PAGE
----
Pseudogenes and paralogs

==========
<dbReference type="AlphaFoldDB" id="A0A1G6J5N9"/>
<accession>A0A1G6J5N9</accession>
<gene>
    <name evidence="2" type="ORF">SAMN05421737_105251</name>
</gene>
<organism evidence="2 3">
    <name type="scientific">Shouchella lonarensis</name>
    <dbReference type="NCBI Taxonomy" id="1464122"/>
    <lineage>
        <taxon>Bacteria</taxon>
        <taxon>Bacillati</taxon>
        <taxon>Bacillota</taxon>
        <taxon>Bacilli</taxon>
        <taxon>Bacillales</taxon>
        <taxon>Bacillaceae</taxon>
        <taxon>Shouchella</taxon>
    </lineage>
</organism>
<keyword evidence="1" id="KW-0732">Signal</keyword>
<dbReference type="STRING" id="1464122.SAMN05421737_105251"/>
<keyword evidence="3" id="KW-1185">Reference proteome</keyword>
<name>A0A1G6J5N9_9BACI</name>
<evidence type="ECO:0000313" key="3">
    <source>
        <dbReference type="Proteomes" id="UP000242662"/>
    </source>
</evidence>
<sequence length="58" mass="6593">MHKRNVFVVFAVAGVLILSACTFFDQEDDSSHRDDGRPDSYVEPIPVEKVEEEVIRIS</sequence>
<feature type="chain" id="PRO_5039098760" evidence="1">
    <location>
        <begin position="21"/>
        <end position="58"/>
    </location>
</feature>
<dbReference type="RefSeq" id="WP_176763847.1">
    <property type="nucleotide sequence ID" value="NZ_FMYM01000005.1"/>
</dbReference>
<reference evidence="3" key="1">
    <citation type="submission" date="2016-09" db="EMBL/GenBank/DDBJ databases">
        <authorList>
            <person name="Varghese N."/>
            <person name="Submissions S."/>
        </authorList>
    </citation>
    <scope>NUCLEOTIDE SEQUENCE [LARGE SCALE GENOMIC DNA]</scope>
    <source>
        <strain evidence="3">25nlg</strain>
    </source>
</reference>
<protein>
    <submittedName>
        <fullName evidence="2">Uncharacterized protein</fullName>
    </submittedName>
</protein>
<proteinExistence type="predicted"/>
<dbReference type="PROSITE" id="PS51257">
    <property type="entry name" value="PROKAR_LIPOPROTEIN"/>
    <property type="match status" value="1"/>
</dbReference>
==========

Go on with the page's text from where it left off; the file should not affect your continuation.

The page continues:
Our method uses only features expected to show biases in coding regions with respect to non-coding regions. As well as distribution of substitutions with respect to codon structure, we have shown that overall base composition and conceptual amino-acid similarity are strong indicators of the coding nature of aligned sequences. Accordingly, it is expected that alignments derived from pseudogenes will show characteristics of coding alignments. While ancestral pseudogenes might be expected to show less coding potential than cases where only one aligned sequence is pseudogenic, underlying compositional factors and residual conceptual amino acid similarity are expected to yield a number of false positive coding predictions. The evaluation of the impact of pseudogenes on the predictive power of our method is further complicated by concerns regarding the accuracy of pseudogene annotation. Non expressed pseudogenes my exhibit intact open reading frames, while the presence of premature stop codons is not guarantee that a sequence is not expressed at the protein level. Nevertheless, we have evaluated the coding potential of 290 alignments excluded from the training and evaluation sets because either human or mouse annotations implied an overlap with an annotated pseudogene. For long CSTs overlapping annotated pseudogenes, 88% (166 of 181) are evaluated as coding (90% of true coding regions in this size category were recognized as such) while 51% (51 of 99) of short CSTs that overlap annotated pseudogenes were classified as coding (vs 70% sensitivity for true short coding CSTs). These data are broadly consistent with our expectations: on the one hand they confirm, unsurprisingly, that pseudogenes retain certain characteristics of coding regions, on the other hand they indicate that our method can be used to assist in the identification and annotation of pseudogenes. The marked decrease in the recognition of short pseudogenic CSTs as coding with respect to the long category may also indicate that a proportion of the "pseudogenes" represented by long CSTs are in fact coding sequences - given the observed higher proportion of coding sequences among long alignments in general.